Oracle's proposed $7.4 billion acquisition of Sun Microsystems would equip the software giant with a soup-to-nuts...
lineup of hardware and software technologies to significantly alter the competitive landscape among enterprise-class vendors.
The proposed deal not only gives Oracle a much improved position going forward in the cloud computing arena, a healthy dose of credibility in the open source world, and a decided advantage in the Java vs. .Net development wars, it also gives the company access to a range of sophisticated multi-processing chips and other hardware it could bundle with Sun's Solaris operating system and its own applications to create a series of appliances.
"We haven't seen this since the days of DEC (Digital Equipment Corp.), but with Oracle buying Sun we now have a company in possession of everything from the silicon right up through the business processes. For the first time IBM now has a true, worldwide counterweight," said Dana Gardner, the principal analyst of Interarbor Solutions, a market researcher and consultant in Gilford, NH.
The proposed deal not only gives IBM something to worry about, but it also applies competitive pressures to Microsoft in a couple of areas. One is the boost it gets in the increasingly important cloud computing market, a market in which Oracle has been vague in declaring its strategic intentions, as well as in the applications development market where it now has greater control of Java and can align with allies such as IBM to go after Microsoft's .Net.
"All of a sudden Oracle is a major cloud player. By acquiring Sun now it could leap into cloud computing and going up against Amazon never mind Microsoft and IBM. If there is any question about whether Cloud is real or not, this deal should put that to rest. They (Oracle) no longer have a cloud confusing strategy," Gardner said. While gaining greater control over Java can be viewed as the most strategically important part of the deal, the ramifications for Oracle's open source ambitions should not be overlooked.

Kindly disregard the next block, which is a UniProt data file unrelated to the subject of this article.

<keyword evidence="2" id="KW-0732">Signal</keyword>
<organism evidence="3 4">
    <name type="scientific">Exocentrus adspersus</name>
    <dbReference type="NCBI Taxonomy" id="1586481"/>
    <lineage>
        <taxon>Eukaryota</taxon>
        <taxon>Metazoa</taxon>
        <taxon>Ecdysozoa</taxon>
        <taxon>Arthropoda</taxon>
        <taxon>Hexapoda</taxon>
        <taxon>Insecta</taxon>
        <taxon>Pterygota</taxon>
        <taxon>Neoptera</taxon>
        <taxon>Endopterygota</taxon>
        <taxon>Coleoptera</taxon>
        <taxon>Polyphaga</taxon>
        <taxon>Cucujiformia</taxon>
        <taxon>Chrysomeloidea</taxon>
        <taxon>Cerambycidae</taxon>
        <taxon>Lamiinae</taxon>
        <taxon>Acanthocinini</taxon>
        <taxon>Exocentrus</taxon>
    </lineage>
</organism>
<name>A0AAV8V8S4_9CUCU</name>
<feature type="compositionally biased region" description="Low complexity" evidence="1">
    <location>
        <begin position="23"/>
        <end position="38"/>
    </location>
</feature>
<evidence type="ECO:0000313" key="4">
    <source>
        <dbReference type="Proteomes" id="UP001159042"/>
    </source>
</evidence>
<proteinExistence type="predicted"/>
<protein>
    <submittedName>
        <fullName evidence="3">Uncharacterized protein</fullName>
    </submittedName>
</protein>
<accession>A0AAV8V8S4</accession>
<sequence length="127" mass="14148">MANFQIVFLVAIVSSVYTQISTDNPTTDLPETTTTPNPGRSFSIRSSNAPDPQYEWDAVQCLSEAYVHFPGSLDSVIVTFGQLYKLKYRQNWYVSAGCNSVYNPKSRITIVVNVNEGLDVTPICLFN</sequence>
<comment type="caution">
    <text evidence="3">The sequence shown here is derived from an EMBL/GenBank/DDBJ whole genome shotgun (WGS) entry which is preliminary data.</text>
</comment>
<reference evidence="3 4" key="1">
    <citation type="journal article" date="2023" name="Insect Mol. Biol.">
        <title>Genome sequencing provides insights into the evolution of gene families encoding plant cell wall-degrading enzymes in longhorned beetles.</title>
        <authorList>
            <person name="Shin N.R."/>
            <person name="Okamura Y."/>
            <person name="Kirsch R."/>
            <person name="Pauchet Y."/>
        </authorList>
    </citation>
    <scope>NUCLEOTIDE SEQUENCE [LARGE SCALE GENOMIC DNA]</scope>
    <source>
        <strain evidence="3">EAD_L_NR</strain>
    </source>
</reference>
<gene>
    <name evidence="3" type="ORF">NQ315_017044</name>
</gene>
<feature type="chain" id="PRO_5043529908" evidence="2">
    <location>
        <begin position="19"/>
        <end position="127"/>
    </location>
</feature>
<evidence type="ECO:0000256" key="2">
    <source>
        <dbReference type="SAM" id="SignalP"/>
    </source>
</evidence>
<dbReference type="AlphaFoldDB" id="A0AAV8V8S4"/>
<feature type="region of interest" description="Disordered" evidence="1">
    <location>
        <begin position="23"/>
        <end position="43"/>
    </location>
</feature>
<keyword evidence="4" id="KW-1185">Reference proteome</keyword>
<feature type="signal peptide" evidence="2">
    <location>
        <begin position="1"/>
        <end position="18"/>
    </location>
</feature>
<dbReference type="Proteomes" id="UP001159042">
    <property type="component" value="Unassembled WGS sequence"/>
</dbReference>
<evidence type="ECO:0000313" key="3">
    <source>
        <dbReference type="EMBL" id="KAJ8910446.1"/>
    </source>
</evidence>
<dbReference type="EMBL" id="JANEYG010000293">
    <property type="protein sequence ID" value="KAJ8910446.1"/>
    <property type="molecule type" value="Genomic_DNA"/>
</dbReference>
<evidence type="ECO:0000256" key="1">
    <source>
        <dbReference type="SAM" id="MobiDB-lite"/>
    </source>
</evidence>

"While Java and Solaris may appear to be the crown jewels in the deal, the real significance is the entrustment of other parts of the open source stack with Oracle. These open source components have been viewed as the alternative to the dominance of the Big 4 (Microsoft, IBM, SAP, and Oracle). Oracle also gains an innovation engine with the assets of Sun's Labs groups which pioneer's a series of innovations that include potential enterprise solutions for the virtual world," said Ray Wang, a vice president with Forrester Research. Inc. based in Cambridge, Ma.
Another interesting market opportunity the deal presents is for Oracle to more aggressively pursue the appliance market, a market it has already stuck its toe in with its Exadata system, a hardware-software bundle it partnered with Hewlett-Packard on.
"Oracle has already demonstrated they like the idea of appliances. They could easily pick up their partnership with HP and come up with a line of appliances that could be aimed at a number of private cloud implementations. You could have a major two horse race between Oracle-Sun and IBM for domination in the private cloud sphere," Gardner said.
What puzzled most observers was what Oracle would do with Sun's server and workstation hardware lineup, given that its only experience in that market is what it has done with Exadata. Three weeks ago it was rumored that Oracle and HP had approached Oracle about buying the Sun, with Oracle taking the software business and HP the hardware. That has obviously not materialized. A reasonable solution would be for Oracle and HP to tighten their already close partnership to where HP would be akin to an in-house consultant helping shape Oracle's strategies there.